Returning to known first-party IP at E3 is a given. There's no need to drum up awareness, and the reappearance by successful franchises makes for an easy on-stage splash. Yet Sony's show was relatively devoid of series under its ownership (see also Gran Turismo 7 further down this list). That God of War III's getting a PS4 remaster in July in time for its tenth anniversary would be the prelude to its new-gen resurrection. But there was no mention of it at all.
Where is it> We imagine Sony's still taking a long, hard look as to what to do with God of War next. The previous system seller has lost some of its fire. While 2013's Ascension performed strongly, it seemed at an impasse as to how to evolve the gameplay or recapture the excitement of the first few titles. Questions that are currently without answer at Sony's studios. We don't expect it's finished for good, but neither do we expect to hear about the franchise beyond the long-gestating movie adaptation for some time.
Technically we got Super Mario Maker (cue the immediate wave of jokes on how Nintendo want us to make the games since they can't be bothered), and the company's Reggie Fils-Aime stated at the start of Nintendo's E3 Direct that new console NX talk (which we'd expect a new Mario to debut on) wasn't happening to next year. Yet with Zelda Wii U already confirmed to be skipping this year's show, we were looking for something big to headline or close the company's pre-recorded event. What we got was a basic-looking Star Fox Zero (the strengths of which, such as Platinum Games co-developing, were reserved until after the Direct) and a make-you-own-Mario (Nintendo does modding is cool, but it's a game we knew's been coming for a while).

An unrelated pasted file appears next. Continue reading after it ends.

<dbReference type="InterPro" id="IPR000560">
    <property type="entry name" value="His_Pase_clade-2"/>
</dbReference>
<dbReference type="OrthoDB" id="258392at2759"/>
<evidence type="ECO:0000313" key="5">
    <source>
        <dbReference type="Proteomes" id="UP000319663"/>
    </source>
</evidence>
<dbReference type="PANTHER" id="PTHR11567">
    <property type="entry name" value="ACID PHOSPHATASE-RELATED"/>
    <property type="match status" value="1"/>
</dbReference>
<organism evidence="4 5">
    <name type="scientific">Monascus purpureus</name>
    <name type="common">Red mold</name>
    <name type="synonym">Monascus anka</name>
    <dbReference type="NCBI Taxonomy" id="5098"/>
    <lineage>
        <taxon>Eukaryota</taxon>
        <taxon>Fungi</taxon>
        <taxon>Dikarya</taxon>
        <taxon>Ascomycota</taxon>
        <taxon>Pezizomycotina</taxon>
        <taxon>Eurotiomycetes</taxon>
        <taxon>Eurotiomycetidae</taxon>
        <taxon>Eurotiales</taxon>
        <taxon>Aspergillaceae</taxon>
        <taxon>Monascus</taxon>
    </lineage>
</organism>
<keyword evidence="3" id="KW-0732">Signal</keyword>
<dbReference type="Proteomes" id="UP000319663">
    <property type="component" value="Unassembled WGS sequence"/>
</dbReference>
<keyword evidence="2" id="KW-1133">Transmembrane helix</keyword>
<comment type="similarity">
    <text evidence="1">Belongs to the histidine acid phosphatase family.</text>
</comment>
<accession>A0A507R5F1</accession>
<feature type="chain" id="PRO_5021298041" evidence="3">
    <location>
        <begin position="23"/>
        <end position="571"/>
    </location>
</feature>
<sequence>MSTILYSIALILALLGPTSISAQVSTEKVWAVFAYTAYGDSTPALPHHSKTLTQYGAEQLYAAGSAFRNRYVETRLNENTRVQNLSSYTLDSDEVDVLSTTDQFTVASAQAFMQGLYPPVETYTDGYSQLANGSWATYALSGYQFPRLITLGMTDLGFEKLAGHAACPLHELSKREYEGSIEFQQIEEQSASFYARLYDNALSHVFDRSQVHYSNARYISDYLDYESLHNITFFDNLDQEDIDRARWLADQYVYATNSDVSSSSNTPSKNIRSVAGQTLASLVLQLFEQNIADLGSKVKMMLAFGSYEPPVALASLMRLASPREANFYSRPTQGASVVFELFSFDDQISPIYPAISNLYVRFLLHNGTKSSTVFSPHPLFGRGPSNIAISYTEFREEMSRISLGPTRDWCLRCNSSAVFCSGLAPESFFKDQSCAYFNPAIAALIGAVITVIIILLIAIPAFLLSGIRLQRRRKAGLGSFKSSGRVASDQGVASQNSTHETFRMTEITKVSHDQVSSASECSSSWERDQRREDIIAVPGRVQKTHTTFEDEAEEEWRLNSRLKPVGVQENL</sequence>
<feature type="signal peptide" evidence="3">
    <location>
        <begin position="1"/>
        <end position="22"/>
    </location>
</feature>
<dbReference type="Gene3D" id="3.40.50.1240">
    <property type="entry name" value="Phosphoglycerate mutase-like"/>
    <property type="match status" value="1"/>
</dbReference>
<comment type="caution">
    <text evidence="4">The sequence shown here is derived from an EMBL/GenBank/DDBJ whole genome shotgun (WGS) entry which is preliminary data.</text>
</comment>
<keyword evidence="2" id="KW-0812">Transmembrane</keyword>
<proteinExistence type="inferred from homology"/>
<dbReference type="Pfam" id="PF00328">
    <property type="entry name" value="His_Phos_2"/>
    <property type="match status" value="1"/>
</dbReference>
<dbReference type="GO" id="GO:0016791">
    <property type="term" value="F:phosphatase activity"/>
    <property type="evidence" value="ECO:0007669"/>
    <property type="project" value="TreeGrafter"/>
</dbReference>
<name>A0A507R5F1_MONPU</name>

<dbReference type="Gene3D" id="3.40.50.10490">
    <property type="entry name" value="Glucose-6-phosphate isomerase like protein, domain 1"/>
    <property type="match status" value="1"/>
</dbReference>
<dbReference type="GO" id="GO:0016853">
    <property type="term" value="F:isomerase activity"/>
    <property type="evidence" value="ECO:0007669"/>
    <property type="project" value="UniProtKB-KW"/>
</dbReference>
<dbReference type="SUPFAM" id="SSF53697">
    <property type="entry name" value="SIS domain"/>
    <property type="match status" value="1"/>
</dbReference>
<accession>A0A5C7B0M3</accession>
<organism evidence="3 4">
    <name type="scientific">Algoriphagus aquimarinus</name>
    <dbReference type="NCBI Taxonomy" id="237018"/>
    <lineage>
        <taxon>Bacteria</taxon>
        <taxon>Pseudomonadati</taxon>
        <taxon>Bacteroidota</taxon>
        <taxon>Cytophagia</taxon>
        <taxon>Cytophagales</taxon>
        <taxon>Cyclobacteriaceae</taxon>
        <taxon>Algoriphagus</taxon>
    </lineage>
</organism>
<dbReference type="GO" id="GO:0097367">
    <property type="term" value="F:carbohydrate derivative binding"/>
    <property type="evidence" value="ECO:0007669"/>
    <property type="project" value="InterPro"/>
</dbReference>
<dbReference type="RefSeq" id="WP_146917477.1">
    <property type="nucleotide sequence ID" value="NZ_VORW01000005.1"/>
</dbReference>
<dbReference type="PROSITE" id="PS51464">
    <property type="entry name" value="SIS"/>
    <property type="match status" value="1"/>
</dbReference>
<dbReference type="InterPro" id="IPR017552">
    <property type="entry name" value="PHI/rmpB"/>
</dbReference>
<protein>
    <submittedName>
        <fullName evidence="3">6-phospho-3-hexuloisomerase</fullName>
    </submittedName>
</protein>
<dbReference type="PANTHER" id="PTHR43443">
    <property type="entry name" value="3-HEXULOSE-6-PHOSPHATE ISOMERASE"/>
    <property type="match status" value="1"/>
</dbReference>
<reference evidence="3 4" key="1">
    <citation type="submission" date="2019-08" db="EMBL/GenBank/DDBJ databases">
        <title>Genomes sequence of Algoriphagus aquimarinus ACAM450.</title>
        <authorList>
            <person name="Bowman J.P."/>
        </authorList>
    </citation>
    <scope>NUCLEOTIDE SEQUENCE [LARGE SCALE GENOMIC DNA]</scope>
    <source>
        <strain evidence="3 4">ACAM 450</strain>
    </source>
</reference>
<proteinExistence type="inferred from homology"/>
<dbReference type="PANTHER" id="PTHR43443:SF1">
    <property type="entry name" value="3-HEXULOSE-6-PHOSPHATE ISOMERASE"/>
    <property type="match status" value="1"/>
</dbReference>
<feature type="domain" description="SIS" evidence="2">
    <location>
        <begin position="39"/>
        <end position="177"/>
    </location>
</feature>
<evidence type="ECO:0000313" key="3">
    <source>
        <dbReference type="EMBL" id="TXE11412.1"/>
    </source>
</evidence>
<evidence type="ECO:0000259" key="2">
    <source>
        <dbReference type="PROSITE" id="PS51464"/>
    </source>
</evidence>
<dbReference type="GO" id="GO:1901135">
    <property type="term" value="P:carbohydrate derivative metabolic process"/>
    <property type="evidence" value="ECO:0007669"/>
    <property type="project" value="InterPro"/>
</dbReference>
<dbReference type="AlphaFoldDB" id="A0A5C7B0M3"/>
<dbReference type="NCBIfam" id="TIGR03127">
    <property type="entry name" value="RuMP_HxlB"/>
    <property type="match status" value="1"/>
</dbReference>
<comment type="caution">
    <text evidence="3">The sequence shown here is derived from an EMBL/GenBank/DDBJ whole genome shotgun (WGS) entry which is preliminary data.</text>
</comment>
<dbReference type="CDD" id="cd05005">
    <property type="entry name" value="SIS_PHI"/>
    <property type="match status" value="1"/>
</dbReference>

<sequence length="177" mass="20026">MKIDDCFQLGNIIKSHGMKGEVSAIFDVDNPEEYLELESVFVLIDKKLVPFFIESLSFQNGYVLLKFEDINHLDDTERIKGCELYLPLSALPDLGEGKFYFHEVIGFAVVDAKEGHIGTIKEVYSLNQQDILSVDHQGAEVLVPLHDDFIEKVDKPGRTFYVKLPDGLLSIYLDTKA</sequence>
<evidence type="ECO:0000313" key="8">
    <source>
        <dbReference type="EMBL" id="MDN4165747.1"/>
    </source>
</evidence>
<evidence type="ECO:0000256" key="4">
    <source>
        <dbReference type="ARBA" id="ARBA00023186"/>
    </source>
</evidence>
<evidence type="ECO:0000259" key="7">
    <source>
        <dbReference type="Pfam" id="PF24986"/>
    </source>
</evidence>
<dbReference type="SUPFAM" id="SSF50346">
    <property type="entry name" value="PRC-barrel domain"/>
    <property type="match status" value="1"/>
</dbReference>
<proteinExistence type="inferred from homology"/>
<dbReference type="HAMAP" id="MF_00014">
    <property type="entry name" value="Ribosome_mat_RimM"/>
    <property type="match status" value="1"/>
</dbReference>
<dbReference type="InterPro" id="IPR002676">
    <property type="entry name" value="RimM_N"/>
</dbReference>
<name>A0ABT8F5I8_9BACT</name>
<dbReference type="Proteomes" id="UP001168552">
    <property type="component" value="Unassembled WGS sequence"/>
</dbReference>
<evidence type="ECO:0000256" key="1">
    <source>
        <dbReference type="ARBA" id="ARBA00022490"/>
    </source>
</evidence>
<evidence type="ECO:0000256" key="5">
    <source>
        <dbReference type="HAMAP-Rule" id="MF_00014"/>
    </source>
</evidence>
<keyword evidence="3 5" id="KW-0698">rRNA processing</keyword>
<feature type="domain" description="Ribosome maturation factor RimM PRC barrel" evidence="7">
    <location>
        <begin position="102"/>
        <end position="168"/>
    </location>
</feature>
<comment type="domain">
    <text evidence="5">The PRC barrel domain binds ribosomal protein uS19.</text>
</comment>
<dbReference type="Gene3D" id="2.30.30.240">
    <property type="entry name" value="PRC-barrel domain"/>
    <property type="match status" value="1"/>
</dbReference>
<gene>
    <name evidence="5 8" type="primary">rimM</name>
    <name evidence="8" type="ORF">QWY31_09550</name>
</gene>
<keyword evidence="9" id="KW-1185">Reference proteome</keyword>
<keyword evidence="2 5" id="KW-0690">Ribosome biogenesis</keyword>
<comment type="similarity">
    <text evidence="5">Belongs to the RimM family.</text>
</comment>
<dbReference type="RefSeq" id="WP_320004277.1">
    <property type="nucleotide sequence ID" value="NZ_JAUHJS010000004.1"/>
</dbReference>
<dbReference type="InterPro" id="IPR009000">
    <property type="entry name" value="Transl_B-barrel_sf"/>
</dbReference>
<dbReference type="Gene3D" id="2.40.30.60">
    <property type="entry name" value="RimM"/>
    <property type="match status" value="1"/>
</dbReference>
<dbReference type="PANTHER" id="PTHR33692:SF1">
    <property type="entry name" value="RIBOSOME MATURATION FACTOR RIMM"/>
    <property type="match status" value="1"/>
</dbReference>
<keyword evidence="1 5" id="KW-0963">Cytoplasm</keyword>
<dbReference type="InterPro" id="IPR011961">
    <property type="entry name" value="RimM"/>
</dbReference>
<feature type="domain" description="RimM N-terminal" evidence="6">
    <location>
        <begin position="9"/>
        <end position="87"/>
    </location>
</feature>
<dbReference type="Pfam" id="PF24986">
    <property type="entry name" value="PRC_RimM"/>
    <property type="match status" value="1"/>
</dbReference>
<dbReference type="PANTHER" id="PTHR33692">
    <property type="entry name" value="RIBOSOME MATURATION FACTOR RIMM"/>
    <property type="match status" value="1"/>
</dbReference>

Where is it? No doubt a new Mario is in internal R&D right now. Not an offshoot like Mario Tennis, or even a comfortable retread of pre-existing ideas such as the New. or 3D Land side-series. How do you top Mario World, Mario 64 and Galaxy 1&2? We'll likely have an answer come next year's Direct. And if Zelda does the cross-generational release again, we could potentially have it and a Mario title for NX's launch.
We're not under any illusions: the futuristic racer genre is in terminal decline. We're refusing to turn off life-support or start preparing for the wake just yet though. And that's even with all evidence pointing to the contrary: Sony dissolved Studio Liverpool after PS Vita launch title Wipeout 2048, and ex-staff setting up their own anti-grav Kickstarter project because "few publishers actually believe in AG Racing as a valid next-gen genre".
Where is it? Wipeout's day as a guaranteed seller at retail is over. A digital-only title though? PS3's Pure and Fury entries showed there's a feasible direction for the series to take. Sadly though, whether Sony's willing to spent the money (and set up a new team) to develop a PS4 successor is a question we know the answer to already.
Gran Turismo 7
Another of Sony's racing franchise, but one we know it hasn't abandoned; GT6 has been confirmed to be in development, and there was even a dedicated event to the series in the weeks before E3 kicked off. We know creator Kazunori Yamauchi and the team over at Polyphony Digital take their time though: GT5 was five years in development. While GT6 only took three, the results weren't fantastic. Studio and fans alike expect a better performance next time.
Where is it? In the garage. Yamauchi's pinned a release down to sometime in 2015/2016. While it was a no-show at this year's E3, we expect Gran Turismo 7 to take podium position at the company's event in 2016, potentially with a release for winter the same year.